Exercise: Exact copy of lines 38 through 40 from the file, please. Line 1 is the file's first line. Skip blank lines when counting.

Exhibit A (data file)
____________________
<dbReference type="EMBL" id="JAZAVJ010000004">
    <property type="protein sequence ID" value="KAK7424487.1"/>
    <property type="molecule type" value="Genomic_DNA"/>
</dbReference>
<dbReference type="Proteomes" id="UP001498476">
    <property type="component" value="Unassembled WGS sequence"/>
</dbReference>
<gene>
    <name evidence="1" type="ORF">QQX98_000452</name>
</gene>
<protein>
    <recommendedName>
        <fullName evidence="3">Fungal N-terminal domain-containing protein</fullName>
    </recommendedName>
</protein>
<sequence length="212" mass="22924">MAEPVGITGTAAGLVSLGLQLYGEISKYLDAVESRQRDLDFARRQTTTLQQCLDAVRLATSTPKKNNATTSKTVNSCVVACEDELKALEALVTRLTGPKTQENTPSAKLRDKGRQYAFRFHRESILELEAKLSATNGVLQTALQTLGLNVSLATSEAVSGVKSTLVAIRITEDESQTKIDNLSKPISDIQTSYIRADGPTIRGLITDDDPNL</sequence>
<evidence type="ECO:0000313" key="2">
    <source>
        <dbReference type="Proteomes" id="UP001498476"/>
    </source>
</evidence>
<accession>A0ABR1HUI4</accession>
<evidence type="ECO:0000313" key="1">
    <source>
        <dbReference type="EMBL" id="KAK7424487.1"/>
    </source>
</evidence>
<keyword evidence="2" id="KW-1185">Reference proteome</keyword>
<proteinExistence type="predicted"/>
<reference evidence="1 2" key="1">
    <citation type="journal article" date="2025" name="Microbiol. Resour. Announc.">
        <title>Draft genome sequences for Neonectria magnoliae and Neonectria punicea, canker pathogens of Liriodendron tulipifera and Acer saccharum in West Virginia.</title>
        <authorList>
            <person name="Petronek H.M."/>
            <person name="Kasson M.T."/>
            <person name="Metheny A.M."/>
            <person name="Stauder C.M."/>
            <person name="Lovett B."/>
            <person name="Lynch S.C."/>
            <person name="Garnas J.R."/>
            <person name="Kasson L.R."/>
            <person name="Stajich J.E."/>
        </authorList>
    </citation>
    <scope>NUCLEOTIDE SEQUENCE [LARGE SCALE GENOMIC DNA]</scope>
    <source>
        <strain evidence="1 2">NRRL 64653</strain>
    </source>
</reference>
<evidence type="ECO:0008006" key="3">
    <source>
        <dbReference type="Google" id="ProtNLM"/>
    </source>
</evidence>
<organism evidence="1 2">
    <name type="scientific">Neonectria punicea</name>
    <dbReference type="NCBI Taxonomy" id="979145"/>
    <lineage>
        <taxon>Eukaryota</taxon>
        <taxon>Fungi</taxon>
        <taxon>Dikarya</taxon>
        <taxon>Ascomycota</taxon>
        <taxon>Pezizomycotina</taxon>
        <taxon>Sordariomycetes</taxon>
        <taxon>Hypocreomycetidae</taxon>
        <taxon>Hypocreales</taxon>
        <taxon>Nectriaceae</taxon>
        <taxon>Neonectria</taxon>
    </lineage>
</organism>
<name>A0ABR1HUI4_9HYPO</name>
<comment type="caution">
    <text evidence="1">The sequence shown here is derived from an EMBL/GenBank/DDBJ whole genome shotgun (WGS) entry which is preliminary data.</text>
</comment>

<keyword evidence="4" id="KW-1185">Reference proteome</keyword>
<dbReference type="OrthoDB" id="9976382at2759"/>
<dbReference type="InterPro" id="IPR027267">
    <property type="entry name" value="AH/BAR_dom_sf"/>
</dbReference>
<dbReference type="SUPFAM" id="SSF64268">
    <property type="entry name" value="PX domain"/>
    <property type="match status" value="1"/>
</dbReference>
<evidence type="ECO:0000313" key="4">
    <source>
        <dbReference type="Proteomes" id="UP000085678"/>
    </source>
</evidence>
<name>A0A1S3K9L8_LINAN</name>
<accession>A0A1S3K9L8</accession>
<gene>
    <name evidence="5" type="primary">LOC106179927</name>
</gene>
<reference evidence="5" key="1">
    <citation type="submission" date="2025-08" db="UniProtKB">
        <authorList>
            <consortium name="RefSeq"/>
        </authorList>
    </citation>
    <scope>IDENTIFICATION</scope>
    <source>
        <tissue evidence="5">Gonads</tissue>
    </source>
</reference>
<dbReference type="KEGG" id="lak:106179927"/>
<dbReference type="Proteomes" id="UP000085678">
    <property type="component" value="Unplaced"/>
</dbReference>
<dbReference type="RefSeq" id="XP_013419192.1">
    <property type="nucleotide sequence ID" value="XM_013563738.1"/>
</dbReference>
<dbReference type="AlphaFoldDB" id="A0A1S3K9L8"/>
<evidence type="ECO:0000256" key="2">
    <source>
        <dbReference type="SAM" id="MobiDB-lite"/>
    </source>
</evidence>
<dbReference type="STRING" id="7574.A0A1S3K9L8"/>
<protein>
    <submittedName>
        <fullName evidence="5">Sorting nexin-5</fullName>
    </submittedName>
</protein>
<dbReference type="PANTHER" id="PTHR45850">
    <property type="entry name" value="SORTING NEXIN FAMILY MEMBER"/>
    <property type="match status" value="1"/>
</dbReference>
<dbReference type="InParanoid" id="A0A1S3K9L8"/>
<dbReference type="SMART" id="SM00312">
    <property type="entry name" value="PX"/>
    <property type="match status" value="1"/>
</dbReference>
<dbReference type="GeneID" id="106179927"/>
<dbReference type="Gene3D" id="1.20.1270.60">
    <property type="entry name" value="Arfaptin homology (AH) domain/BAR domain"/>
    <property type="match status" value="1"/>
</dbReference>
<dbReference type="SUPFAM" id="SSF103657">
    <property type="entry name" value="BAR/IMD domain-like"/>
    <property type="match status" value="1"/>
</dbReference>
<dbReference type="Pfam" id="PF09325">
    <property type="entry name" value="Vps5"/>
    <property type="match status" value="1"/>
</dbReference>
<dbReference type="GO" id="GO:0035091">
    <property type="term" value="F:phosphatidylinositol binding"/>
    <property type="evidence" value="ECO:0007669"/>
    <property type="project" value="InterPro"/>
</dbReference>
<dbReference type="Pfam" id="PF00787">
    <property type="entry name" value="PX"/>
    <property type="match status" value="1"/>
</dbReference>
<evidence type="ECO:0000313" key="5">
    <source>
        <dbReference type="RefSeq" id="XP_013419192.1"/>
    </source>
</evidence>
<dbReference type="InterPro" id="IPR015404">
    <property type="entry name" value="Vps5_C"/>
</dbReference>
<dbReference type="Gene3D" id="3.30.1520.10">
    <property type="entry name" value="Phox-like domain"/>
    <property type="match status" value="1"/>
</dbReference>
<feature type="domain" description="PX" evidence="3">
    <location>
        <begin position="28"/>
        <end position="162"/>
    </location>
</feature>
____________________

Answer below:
            <person name="Lovett B."/>
            <person name="Lynch S.C."/>
            <person name="Garnas J.R."/>